Stephen Rees's blog

Thoughts about the relationships between transport and the urban area it serves

New Ecodensity Charter

with 4 comments

Brent Toderian wrote to me to let me know that the revised Charter and its accompanying documents are now available on the City website.

Now I have been gamely plodding through all this, and my first reaction is that it could have been made a lot easier to follow. The full text of both versions of the Charter are there, but as separate documents. It would have made reviewer’s life easier if there had been on one set of pages with the changes highlighted. Most word processing software packages can do this easily (“tools/compare versions”).

The staff report is thorough, and is at pains to point out what the staff heard and how those concerns have been addressed. But I was not at any of the events where concerns were expressed, so I have no idea how those who did express them will feel about how well they have been addressed.

One thing that did jump out at me however was this

New housing will also come through some additional large sites that are yet to be planned (e.g., Arbutus Village, Little Mountain, and the former Transit Bus Barns in Oakridge).

I do not know anything about Arbutus Village but Little Mountain is happening right now – so “yet to be planned” seems a bit of an odd phrase to apply to it. And the Oakridge “Bus Barns” (they are not called that by the people who run them) are going to stay as a Transit Operating Centre for some considerable time. They are currently being used as a Community Shuttle base, a place to commission new trolleybuses and a storage space for buses awaiting disposal. Early plans to redevelop the site to high density housing were rejected by the City, throwing a large wrench into Translink’s financial plan for disposal and use of the funds elsewhere. My advice would be not to expect too much new housing here any time soon. Finding sites for new operating centres is harder than redeveloping existing occupied housing.

Oakridge deadline

I welcome the attention now being paid to affordability, and the seeming willingness to allow existing homeowners to add secondary suites and lane houses. I am sure there are a lot of empty nesters who would like to stay in their neighbourhoods but have less lawn to mow and a new source of rental income for their retirement years. A lot of density can be added that way, but I think we need a bit more of a codified approach that people can understand ahead of time. The sort of approach advocated by Andres Duany, which eliminates much of the staff – and political – discretion in these issues. Duany says that is more efficient. I think it is more important that it is more transparent and fair. Since I think what caused the uproar was that the citizens of Vancouver have a very low level of trust when it comes to the City dealing with property development issues. At least, that was what I heard in the voices raised against EcoDensity Mark 1. And that is not Brent Toderian’s fault. It is Sam’s – and by making himself the man proposing the change it became political – and personal – and not about the virtues of the idea itself but the credibility of its source.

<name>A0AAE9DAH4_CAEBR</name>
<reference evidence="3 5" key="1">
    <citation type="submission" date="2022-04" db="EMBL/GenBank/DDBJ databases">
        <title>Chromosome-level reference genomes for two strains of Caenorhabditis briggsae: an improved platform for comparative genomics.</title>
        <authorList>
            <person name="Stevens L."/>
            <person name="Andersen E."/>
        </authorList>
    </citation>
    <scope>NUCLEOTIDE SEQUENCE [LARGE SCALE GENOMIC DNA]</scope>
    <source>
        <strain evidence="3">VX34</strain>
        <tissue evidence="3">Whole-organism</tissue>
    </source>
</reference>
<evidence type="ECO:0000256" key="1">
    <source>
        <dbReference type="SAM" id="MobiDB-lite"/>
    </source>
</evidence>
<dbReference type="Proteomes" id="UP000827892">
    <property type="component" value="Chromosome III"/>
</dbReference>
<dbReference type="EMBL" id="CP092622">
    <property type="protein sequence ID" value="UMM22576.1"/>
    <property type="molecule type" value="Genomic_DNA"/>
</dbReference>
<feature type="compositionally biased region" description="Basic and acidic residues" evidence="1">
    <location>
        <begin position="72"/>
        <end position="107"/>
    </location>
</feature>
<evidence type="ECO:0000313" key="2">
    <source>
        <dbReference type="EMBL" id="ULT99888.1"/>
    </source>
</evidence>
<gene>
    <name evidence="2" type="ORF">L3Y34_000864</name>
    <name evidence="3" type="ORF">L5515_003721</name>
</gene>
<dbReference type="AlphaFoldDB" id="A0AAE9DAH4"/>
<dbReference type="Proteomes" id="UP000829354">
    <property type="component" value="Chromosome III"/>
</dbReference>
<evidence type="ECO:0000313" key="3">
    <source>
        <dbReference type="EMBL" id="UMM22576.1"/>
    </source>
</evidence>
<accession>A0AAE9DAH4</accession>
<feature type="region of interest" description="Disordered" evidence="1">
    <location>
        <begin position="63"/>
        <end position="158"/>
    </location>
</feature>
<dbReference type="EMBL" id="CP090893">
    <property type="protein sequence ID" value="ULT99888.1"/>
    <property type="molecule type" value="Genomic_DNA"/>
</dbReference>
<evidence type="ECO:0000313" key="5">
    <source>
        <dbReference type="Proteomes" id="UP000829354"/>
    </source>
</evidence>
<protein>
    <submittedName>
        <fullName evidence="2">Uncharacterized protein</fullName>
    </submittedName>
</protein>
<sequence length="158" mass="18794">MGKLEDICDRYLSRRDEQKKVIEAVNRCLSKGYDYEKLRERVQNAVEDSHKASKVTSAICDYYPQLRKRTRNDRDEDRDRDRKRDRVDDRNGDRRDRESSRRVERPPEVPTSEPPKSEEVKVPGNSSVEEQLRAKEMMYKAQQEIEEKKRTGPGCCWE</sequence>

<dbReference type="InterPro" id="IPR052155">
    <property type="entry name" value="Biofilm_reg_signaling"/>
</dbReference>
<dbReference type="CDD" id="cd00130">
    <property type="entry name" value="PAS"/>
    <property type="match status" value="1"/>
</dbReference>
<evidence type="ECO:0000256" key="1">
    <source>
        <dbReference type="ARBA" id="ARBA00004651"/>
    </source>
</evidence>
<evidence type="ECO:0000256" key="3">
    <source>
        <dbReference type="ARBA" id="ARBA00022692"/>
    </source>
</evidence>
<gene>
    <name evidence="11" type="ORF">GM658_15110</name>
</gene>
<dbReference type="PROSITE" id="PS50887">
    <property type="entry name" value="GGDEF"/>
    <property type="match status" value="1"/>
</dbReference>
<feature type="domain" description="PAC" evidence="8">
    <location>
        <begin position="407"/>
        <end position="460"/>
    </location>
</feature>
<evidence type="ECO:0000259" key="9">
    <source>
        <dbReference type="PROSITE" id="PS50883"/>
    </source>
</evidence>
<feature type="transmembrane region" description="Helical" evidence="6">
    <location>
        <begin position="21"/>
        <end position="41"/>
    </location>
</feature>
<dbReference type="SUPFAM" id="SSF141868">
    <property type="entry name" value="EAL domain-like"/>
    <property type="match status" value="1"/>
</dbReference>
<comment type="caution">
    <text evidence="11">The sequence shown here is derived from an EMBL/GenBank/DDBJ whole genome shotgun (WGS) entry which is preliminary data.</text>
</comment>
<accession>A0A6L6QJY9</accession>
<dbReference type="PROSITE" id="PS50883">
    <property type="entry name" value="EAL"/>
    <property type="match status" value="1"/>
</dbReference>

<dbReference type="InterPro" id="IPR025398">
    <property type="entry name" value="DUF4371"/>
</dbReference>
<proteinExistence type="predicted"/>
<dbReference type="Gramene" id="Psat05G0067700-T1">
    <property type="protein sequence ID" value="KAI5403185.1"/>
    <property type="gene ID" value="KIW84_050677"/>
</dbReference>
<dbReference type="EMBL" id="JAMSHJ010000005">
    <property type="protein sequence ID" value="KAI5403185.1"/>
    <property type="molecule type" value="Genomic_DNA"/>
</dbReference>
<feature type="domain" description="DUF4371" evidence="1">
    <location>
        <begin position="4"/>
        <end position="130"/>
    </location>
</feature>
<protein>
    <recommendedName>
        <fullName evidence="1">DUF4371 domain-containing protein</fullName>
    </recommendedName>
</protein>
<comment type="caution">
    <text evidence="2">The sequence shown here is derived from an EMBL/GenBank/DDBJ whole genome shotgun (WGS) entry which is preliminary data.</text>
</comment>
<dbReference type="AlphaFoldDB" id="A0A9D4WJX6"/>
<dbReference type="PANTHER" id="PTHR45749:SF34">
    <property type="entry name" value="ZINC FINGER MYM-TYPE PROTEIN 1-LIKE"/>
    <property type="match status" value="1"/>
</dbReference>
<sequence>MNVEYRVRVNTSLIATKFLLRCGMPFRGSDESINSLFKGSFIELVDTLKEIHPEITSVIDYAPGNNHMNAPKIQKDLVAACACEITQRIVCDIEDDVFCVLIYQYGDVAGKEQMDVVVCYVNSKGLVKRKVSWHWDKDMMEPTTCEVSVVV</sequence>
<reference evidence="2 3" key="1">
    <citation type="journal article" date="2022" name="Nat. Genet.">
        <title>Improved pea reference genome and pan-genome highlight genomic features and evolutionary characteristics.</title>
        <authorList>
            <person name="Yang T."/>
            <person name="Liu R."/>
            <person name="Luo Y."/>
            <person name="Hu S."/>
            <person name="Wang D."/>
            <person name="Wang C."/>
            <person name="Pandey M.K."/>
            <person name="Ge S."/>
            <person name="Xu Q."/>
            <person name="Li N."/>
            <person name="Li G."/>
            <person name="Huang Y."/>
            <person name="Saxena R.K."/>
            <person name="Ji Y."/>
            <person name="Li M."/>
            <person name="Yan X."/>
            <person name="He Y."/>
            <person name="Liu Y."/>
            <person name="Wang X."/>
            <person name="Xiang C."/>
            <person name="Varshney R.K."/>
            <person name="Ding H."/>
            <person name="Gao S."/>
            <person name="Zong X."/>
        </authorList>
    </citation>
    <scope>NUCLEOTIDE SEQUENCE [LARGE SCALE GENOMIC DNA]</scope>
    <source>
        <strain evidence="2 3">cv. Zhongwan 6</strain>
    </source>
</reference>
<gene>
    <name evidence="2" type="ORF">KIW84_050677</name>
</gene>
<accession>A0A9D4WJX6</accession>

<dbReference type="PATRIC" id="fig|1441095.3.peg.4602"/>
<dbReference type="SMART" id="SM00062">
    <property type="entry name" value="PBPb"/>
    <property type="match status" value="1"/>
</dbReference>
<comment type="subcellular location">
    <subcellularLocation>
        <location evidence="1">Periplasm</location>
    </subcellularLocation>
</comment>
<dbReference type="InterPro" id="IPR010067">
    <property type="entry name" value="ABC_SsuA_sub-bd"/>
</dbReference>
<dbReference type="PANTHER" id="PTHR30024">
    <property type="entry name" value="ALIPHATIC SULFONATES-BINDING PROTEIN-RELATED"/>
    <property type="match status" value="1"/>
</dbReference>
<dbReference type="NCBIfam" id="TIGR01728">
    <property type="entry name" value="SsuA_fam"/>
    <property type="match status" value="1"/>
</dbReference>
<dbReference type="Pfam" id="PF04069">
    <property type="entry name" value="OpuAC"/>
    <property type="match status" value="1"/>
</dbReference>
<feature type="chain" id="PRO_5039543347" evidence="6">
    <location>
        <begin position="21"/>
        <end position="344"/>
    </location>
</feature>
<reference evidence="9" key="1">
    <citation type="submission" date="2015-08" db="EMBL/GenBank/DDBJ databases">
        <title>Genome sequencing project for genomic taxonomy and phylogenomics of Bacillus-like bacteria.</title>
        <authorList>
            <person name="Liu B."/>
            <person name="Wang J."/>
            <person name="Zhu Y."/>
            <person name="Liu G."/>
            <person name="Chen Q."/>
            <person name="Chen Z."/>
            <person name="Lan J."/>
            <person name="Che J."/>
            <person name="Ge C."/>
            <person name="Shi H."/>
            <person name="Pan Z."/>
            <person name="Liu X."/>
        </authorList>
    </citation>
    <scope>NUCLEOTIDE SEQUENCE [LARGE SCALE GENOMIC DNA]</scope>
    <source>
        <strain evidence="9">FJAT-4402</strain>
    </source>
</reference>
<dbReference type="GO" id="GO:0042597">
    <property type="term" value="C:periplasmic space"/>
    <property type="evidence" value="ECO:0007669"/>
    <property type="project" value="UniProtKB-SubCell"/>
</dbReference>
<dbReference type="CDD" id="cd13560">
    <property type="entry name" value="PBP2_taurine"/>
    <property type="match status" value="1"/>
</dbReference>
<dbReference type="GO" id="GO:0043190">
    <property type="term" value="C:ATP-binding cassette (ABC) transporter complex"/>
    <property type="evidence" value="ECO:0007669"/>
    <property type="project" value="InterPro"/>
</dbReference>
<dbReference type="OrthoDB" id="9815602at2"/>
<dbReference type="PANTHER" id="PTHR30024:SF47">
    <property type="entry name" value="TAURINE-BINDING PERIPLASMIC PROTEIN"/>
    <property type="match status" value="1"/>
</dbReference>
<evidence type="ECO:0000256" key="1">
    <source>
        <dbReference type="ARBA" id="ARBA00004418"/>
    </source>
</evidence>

Frances Bula has a very short piece in today’s Sun which does not add much, but notes that towers for eastside seem to have been dropped.

Written by Stephen Rees

May 15, 2008 at 10:57 am

Posted in housing, land use, Urban Planning

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4 Responses

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  1. Here’s the link to the Arbutus Village redevelopment plans as of January 2008.

    http://vancouver.ca/commsvcs/planning/arbutuscentre/public/2008/index.htm

    Highlights:
    7 acre site
    570 to 700 housing units
    80,000 to 100,000 sq. ft. retail
    10,000 to 15,000 office
    4,000 to 5,000 sq. ft. community centre
    2,000 to 3,000 sq. ft. senior centre
    buldings up to 9 storeys

    Construction in 3 phases from 2010 to 2016.

    Sungsu

    May 15, 2008 at 11:35 am

  2. Brent Toderian is not the saviour of EcoDensity by a long shot. He doesn’t see EcoDensity as affordable, he doesn’t equate density with smaller living spaces – just higher buildings.

    and all this talk about about secondary suites and carriage houses as mortgage helpers while including them in the EcoDensity Charter only promotes affordability for homeowners. It does nothing to promote new and affordable home ownership itself.

    Steve

    May 15, 2008 at 10:45 pm

  3. If there is an increase in secondary suites and carriage houses I assume that they would be rental accomodation. I suppose a really creative type might turn his house into a condo, but it seems unlikely. But surely more rental availability would help a bit towards housing people who cannot afford to buy?

    Some of those higher buildings have very small suites in them – at quite ridiculous prices.

    “Density will not cure the common cold”

    Stephen Rees

    May 16, 2008 at 8:59 am

  4. There’s another open house for Arbutus Village on Thursday, May 29, 4-9 pm at the Hellenic Community Centre Gym, 4500 Arbutus Street.

    http://vancouver.ca/commsvcs/planning/arbutuscentre/index.htm

    Sungsu

    May 26, 2008 at 2:51 pm


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